Nor does the story end there. While, as the
Encyclopedia puts it, "all the pagan trappings which had adhered to
the Kaba were thrust aside," "it is incontrovertible that an entire
pre-Islamic ritual, previously steeped in paganism, was adopted by
Islam after it had been purified and given a strictly monotheistic
orientation. "Treating the area as consecrated ground, treating it
as a refuge, the sacrificing of animals (shifted now from the Kaba
to Mina), the various elements connected with the Haj, including
among these, the stoning of the Devil by throwing pebbles, the
rushing between Safa and Marwa, the halt at Arafat -- all these, as
the Encyclopedia and Ali Dashti etc. point out, date from the
pre-Islamic period. Some things, as Ali Dashti notes, were just a
bit transformed. The pre-Islamic Arabs approaching for instance the
goddess Manaat would call out, "Here I am at your service,
(labbayka) O Manaat." The same call was now addressed to Allah;
"Labbayka Allahomma labbayka." "Here I am at your service, Allah, at
your service". The retention of these -- even after transformation
-- led to great disquiet. Even Umar, one of the most devoted
adherents of the Prophet, is said to have exclaimed on approaching
the Black Stone, for Glance. "I know that thou art a stone, that
neither helps nor hurts and if the Messenger of Allah had not kissed
thee, I would not kiss thee". The special veneration accorded to the
stone, to the structure, to everything which comes in contact with
it -- for instance, the rain water which falls off it through the
spout, the cloth which is used to cover it and which is cut into
pieces and sold to the pilgrims after being taken down -- have
continued to be contrasted with the strict admonitions against
idolatry. The disquiet has not settled. Here is Ali Dashti on the
decisions the Prophet handed down upon entering Kaba:
27 Had he now
succumbed to national or racial feeling? Did he want to make
veneration of Ishmael’s house a symbol of Arab National identity?
"The Prophet Mohammed's decision to set out on a
visit to the Kaba in 6 A H / 628 A D is puzzling. Did he really
believe the Kaba to be God’s abode? Or did he make this move in
order to placate followers for whom the Kaba-visitation was an
ancestral tradition? Was his decision, which came unexpectedly in
view of the resolve of the hostile Qorayshites to prevent Moslems
from entering Mecca, and which led to the disappointing truce of
Hodaybiya a political stratagem designed to impress the Qoraysh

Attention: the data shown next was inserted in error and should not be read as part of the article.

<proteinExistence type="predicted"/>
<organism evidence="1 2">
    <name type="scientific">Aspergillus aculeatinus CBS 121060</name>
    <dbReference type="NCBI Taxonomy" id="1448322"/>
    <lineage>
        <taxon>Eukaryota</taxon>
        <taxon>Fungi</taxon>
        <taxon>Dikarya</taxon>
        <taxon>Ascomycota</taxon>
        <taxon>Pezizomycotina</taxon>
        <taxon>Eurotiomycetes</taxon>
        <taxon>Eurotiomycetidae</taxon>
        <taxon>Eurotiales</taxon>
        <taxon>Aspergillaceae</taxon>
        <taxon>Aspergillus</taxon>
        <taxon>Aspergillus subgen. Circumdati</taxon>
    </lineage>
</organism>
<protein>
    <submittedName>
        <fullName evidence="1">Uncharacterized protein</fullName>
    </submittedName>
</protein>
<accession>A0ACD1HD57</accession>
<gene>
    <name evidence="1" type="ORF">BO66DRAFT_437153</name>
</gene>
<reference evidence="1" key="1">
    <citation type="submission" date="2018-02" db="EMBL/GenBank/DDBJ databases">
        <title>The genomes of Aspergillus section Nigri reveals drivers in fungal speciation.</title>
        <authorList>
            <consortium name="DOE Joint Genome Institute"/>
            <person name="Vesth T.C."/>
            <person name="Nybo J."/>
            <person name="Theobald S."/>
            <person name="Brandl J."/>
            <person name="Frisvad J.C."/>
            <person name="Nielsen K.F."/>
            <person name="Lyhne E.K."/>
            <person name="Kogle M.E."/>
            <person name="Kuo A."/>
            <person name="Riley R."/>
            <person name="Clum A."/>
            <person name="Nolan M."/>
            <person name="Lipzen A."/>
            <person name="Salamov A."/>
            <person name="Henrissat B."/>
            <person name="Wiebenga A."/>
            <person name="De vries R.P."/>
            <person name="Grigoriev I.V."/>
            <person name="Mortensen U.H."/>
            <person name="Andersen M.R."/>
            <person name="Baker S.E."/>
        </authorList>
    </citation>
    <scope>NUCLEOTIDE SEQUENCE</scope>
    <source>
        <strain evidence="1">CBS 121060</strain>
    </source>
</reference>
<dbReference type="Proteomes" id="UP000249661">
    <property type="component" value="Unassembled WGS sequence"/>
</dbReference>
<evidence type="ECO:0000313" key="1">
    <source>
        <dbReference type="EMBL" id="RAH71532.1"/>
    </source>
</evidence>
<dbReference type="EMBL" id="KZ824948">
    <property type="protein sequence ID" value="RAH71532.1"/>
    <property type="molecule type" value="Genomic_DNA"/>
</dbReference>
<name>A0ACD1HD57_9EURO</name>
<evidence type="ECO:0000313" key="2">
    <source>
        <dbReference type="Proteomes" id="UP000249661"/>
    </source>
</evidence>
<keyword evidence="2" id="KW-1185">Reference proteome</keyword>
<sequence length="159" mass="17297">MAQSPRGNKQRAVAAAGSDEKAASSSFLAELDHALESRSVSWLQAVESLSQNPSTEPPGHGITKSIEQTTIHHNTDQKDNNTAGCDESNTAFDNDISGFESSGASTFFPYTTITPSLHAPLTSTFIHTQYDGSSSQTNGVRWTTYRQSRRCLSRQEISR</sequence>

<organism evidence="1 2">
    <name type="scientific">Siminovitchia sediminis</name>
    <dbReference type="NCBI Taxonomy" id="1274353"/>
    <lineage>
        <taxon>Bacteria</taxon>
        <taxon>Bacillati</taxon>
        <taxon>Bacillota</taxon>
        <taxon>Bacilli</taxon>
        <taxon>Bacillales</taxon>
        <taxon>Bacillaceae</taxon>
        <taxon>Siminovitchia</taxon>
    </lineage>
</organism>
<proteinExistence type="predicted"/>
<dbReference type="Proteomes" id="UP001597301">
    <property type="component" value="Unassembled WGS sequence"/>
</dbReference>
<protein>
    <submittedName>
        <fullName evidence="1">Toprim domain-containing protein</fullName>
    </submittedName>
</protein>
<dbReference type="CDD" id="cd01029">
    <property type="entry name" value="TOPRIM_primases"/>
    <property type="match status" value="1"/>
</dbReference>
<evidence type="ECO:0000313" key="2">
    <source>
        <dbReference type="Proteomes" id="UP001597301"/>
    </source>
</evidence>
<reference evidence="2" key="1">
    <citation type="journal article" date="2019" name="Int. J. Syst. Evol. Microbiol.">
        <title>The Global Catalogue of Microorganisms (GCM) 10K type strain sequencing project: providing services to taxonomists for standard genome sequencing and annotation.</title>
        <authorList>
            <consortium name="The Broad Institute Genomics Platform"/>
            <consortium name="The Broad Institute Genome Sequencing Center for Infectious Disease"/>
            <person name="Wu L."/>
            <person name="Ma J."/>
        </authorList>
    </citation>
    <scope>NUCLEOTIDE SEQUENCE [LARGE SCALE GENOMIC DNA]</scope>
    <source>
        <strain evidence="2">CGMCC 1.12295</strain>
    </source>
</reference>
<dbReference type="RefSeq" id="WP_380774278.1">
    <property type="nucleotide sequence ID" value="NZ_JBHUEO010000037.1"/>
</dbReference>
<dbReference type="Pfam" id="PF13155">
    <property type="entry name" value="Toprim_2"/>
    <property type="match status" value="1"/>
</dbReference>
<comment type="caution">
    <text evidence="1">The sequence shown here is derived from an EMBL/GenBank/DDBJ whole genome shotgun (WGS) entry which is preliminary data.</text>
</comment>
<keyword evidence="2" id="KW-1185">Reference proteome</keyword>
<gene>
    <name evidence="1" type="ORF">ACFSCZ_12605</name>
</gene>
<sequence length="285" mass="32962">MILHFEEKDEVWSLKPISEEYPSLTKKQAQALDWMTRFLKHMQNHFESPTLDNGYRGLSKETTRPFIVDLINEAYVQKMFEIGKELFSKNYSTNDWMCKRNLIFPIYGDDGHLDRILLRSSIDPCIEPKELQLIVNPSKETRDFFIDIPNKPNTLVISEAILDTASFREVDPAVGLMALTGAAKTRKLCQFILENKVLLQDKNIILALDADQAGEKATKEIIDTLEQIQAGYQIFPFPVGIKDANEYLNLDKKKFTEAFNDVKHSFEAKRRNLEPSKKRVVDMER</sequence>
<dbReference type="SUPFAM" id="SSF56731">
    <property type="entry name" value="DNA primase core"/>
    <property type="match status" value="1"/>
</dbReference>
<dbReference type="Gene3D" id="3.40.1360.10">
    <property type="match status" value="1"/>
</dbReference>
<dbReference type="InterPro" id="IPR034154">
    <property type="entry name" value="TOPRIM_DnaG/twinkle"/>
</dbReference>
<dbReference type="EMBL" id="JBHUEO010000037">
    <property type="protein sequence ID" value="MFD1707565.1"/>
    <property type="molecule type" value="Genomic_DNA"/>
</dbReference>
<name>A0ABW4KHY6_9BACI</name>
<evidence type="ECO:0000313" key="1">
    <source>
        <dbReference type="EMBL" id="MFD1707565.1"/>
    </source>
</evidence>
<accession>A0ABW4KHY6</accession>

chiefs with Moslem numerical and military strength and to draw
ordinary unfanatical Meecans to the new religion? How could the
man who had introduced the new religion and laws and had
repudiated all the beliefs and superstitions of his own people now
revive the main component of the old tradition in a new form?
Islam's zealous founder and legislator had above all insisted on
pure monotheism, telling the people that belief in the One God is
the only road to happiness and proclaiming that 'the noblest among
you in God's sight are the most pious among you."
Why Pilgrimage to Mecca?
"However that may be, the decision was so
surprising and so inconsistent with Islamic principles that many
Moslems were upset. Several believers objected to the running
between Safa and Marwa because it had been a pagan Arab rite; but
its retention was imposed by verse 153 Sura 2, "Safa and Marwa are
among God's waymarks". According to well authenticated reports,
Omar b, ol-Khattab, who was one of Mohammad's greatest and wisest
companions, said that he would never have kissed the black stone
if he had not personally seen the Prophet kiss it. Ghazzali, whose
authority in Islamic matters deserves respect, wrote frankly that
he could find no explanation of the hajj ritual but obeyed because
it was an accomplished fact.
"There is one verse in the Quran which sheds some
light on the matter and is perhaps an answer to questions about
it. This is verse 28 of Sura 9 (ot-Tawba); "O believers, it is a
fact that the polytheists are unclean. Therefore they shall not
approach the mosque of the Sanctuary (i.e. the Kaba) after this
year of theirs. If you fear poverty, God will enrich you from his
bounty". According to the Tafsir Ol-Jalalayn, this meant that God
would compensate the Arabs with victories and receipts of tribute.
The Sura of repentance (ot-Tawba) is chronologically the last in
the Qoran, having been sent down in 10 A H / 631 A D, well after
the Moslem conquest of Mecca. The ban on visitation of the Kaba by
non-muslim tribes was likely to disquiet the people of Mecca,
whose livelihood and flourishing trade depended on the coming and
going of Arab tribes and groups. Although the Meecans were of the
same tribe as the Prophet, most of them had only become Moslem
under duress. If Mecca should lose its prosperity, there might be
a risk of widespread apostasy. That risk would be averted by
making pilgrimage to Mecca incumbent on Moslems.
"This explanation is of course a mere hypothesis;